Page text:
Trials on Valvular Heart Disease From ACC.17
SURTAVI: Transcatheter Aortic Valve Replacement With a Self-Expanding Bioprosthesis Compared With Surgical Aortic Valve Replacement in Patients at Intermediate Surgical Risk: First Results From the SURTAVI Clinical Trial (Presented by Michael J. Reardon, MD)
What are the outcomes of patients with severe aortic stenosis (AS) undergoing transcatheter aortic valve replacement (TAVR) with a self-expanding bioprosthesis compared with surgical aortic valve replacement (SAVR) who are at intermediate surgical risk?
- 1,746 patients underwent randomization at 87 centers; 1,660 underwent either TAVR (CoreValve 84%, Evolut R 16%) or SAVR.
- Mean age: 79.8 ± 6.2 years.
- Mean STS score: 4.5 ± 1.6%.
- Primary outcome: composite of death from any cause or disabling stroke at 24 months.
- Primary outcome occurred in 12.6% in the TAVR group and 14.0% in the SAVR group (met non-inferiority).
- Death from any cause at 2 years was similar (11.4% in TAVR, 11.6% in SAVR).
- Disabling stroke at 2 years tended to occur more commonly after SAVR (2.6% in TAVR, 4.5% in SAVR; 95% confidence interval [CI] for difference -4.0 to 0.1).
- Echocardiographic findings: TAVR group compared with SAVR group had lower mean aortic valve gradients, larger aortic valve areas, and a higher prevalence of moderate to severe paravalvular aortic regurgitation (AR) at 1 year (5.3% in TAVR vs. 0.6% in SAVR).
- SAVR was associated with higher rates of acute kidney injury, atrial fibrillation (AF), and blood transfusion.
- TAVR was associated with a higher rate of post-procedural pacemaker implantation (25.9 vs. 6.6%).
- TAVR using a self-expanding bioprosthesis in patient at intermediate surgical risk with severe AS is non-inferior to SAVR over 2 years of follow-up.
- Post-procedural complications differ between TAVR and SAVR, most notably stroke (strong trend), and rates of atrial fillbrilation and pacemaker implantation; these may affect procedural choice and clinical management.
- The high pacemaker rate may be a barrier to widespread use of TAVR in younger and lower risk populations.
- Longer follow-up is needed to assess durability of TAVR self-expanding bioprosthesis.
STS/ACC TVT Registry: Comparison of In-Hospital and 1-Year Outcomes of Transcatheter Aortic Valve Replacement for Failed Surgical Bioprosthesis Versus Native Aortic Stenosis From the STS/ACC TVT Registry (Presented by E. Murat Tuzcu, MD)
What are the 1-year outcomes of valve-in-valve (ViV) TAVR compared with native aortic valve (NV) TAVR?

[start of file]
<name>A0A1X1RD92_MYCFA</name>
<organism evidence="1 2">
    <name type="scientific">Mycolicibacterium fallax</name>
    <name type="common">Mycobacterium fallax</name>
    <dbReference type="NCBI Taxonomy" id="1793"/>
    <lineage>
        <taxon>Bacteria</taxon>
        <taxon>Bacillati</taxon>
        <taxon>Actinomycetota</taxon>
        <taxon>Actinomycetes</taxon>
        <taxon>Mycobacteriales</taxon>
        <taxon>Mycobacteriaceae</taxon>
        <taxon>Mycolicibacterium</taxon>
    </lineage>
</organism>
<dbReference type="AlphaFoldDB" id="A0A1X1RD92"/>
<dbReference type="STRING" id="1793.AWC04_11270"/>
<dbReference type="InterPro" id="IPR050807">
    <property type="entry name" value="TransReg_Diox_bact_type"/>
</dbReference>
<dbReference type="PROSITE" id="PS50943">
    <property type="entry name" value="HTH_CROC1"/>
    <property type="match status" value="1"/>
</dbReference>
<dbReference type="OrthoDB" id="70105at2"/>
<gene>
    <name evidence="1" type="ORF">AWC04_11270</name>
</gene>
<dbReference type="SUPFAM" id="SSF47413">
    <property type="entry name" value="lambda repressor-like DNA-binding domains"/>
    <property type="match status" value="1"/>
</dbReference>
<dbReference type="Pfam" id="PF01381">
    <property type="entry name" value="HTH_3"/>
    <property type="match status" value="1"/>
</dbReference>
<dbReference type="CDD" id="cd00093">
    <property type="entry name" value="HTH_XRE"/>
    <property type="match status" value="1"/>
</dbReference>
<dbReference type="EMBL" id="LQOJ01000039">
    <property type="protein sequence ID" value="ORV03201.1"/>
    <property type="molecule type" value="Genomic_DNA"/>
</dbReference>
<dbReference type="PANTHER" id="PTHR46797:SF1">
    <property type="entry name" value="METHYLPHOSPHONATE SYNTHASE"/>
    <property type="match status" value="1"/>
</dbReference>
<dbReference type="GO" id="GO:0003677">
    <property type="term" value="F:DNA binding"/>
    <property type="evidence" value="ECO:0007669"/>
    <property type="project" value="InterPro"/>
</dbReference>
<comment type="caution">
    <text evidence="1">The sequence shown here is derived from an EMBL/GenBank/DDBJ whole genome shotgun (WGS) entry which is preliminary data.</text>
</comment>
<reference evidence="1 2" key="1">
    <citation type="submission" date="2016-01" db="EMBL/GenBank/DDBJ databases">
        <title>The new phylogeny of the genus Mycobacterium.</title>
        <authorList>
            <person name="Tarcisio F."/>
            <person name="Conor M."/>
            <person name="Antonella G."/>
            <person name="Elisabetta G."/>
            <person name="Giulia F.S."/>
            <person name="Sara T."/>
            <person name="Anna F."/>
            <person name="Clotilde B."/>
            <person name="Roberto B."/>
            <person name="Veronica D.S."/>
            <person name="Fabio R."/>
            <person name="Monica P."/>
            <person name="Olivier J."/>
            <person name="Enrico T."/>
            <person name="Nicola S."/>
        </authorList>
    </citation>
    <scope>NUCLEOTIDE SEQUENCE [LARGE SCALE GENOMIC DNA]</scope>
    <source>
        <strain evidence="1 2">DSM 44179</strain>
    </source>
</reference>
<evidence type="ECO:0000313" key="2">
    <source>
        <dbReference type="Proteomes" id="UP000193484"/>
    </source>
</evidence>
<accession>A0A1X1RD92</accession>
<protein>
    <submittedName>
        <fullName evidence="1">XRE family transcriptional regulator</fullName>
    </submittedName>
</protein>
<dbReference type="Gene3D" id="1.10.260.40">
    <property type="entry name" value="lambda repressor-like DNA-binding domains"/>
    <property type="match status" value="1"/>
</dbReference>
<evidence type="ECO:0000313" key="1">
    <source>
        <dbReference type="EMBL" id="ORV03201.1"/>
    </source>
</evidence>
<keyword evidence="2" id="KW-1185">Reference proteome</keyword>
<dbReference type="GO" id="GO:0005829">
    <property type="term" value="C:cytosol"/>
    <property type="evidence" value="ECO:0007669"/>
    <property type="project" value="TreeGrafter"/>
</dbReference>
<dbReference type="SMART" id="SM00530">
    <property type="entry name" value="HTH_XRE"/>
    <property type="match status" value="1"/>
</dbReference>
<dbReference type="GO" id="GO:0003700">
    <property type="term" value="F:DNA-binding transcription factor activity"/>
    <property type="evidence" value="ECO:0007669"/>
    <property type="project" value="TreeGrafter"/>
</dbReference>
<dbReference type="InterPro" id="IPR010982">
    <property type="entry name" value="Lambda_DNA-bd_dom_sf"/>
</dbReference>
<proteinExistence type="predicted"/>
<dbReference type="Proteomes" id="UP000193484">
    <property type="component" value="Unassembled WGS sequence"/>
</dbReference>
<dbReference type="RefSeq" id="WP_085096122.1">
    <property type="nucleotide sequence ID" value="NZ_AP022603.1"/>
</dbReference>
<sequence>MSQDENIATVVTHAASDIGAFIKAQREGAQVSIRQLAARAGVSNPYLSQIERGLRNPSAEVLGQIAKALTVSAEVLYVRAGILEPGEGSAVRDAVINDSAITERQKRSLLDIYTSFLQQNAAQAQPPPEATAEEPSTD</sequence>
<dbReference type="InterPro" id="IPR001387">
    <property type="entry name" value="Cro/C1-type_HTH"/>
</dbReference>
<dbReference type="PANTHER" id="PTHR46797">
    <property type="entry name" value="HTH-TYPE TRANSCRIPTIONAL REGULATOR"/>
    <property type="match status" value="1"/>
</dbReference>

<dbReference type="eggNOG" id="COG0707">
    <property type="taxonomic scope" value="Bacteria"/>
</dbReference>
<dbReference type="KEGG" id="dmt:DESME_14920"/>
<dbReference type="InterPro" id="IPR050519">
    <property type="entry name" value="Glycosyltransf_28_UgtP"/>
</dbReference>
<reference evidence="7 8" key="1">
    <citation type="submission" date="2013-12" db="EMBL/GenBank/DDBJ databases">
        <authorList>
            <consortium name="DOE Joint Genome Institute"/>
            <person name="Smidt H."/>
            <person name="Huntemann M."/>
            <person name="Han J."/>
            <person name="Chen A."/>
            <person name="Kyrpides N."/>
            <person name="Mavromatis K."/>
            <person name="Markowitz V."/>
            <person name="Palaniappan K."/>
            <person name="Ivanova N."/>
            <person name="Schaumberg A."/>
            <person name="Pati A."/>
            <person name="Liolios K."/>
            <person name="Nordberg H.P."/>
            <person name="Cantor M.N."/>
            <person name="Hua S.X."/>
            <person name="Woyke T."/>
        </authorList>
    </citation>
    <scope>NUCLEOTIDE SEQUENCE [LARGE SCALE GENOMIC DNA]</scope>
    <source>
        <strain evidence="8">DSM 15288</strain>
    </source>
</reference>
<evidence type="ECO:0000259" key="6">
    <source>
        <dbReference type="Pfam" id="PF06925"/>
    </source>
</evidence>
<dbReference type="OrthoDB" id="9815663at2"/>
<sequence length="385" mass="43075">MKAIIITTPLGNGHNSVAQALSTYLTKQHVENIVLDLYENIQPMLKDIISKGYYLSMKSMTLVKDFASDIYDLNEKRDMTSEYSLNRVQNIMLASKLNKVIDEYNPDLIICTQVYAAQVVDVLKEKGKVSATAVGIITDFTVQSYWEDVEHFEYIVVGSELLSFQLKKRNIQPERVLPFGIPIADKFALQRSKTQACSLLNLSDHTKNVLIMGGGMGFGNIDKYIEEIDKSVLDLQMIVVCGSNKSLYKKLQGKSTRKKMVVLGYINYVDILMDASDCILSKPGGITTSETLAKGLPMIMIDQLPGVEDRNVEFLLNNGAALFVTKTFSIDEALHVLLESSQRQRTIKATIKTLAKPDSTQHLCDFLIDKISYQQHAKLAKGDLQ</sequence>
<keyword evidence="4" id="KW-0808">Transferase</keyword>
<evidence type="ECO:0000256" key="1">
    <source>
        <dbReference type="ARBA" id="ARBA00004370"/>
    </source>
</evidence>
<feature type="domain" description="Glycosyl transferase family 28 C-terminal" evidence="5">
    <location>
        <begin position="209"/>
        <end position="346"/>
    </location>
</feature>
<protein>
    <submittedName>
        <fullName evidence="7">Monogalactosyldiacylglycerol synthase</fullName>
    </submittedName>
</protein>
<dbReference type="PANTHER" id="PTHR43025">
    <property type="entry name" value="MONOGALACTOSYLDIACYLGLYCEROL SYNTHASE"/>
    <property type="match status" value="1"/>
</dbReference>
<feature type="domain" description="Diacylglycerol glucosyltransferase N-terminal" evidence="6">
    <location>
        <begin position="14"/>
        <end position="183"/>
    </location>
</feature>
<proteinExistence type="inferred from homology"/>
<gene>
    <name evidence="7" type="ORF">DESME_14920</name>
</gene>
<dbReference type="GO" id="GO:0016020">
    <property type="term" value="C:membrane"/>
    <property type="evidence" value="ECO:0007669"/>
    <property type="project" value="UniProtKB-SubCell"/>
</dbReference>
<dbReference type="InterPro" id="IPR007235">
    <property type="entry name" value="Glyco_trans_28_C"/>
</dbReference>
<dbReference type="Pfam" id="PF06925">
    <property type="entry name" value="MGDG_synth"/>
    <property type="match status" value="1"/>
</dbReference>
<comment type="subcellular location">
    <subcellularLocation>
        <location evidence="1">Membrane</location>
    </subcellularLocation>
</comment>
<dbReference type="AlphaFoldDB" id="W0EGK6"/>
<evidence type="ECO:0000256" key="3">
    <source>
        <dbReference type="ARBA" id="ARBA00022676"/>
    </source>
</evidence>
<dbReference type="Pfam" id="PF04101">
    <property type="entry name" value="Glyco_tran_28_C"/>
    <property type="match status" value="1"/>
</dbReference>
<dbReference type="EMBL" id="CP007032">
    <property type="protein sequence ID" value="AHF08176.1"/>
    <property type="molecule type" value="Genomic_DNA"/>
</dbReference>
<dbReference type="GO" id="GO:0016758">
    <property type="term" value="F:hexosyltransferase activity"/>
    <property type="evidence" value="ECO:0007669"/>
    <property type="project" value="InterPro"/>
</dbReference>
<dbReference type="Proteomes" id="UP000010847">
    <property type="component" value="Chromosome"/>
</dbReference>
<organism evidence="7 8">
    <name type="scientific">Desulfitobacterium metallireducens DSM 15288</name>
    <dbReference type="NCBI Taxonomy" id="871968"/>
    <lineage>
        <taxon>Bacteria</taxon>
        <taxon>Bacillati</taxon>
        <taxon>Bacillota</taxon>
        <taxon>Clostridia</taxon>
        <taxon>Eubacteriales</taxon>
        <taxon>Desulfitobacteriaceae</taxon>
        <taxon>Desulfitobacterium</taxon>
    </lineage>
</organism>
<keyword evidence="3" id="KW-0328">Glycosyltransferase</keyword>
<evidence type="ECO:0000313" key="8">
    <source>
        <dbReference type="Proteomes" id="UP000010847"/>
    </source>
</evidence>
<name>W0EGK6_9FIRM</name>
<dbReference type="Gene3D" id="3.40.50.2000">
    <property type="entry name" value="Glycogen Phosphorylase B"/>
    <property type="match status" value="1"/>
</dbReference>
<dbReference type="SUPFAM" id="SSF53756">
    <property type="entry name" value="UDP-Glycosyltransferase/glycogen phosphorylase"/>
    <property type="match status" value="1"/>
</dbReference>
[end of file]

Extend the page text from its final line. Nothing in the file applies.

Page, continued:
- 757 ViV TAVR and 28,895 NV TAVR were included from the STS/ACC TVT Registry and linked to Medicare claims data for outcomes.
- 1:2 simple matching was done based on STS-PROM reoperative risk of 7%, inoperable or extreme risk designation, and hostile chest or porcelain aorta.
- Final cohort consisted of 750 ViV TAVR and 1,495 NV TAVR patients.
- ViV TAVR patients compared with NV TAVR were younger (79 vs. 84 years) and more often male (61 vs. 54%).
- ViV TAVR indications: 333 (48%) significant AS, 135 (17.8%) probable AS, 95 (12.5%) pure AR, 167 (22%) mixed AS and AR.
- Outcomes: All-cause mortality, stroke, and heart failure (HF) hospitalization at 30 days and 1 year.
- In-hospital mortality was 2% in ViV TAVR vs. 7% in NV TAVR.
- 1 year mortality was 13% in ViV TAVR vs. 23% in NV TAVR (hazard ratio (HR) 0.49, 95% CI 0.63-0.69). Results persisted with stratifying patients according to age <80 vs. ≥80.
- Stroke rate at 1 year was 2% in ViV TAVR vs. 4% in NV TAVR (HR 0.41, 95% CI 0.2-0.82).
- HF hospitalization rate at 1 year was 12.3% in ViV TAVR vs. 15.6% in NV TAVR (HR 0.71, 95% CI 0.54-0.95).
- On echocardiography, ViV TAVR had higher gradients across the aortic valve compared with NV TAVR (17 vs. 8 mmHg, p < 0.001).
- Moderate or severe AR occurred in 2.8% of ViV TAVR vs. 9.5% of NV TAVR (p = 0.05).
- ViV TAVR is safe and carried out with good outcomes.
- It is unclear why patients with ViV TAVR had significantly better outcomes than patients with NV TAVR, but it may have to do with differences in baseline characteristics, the indication for the procedure (AS vs. AR), or other factors.
- A registry-based study or a randomized trial comparing ViV TAVR vs. re-do SAVR is needed prior to changing clinical practice.
ADVICE Study: Real-World Comparative Effectiveness of Transcatheter Versus Surgical Aortic Valve Replacement in the United States: An Analysis from Two US Registries Linked to Medicare Data (Presented by J. Mathew Brennan, MD, MPH)
What are the real-world outcomes of TAVR compared with SAVR for severe AS in the United States?
- 9,464 propensity-matched intermediate and high-risk (STS PROM ≥3%) patients enrolled in the STS/ACC TVT registry and linked to Medicare claims database.
- 4,732 underwent TAVR, and 4,732 underwent SAVR.
- Median age 82 years, 48% female, median STS-PROM 5.6%.
- 76.3% of TAVR patients underwent transfemoral access.
- Outcome at 1 year: discharge to home, death, stroke, days alive and out of the hospital.
- 3% of TAVR and 5% of SAVR patients had in-hospital death (p < 0.001).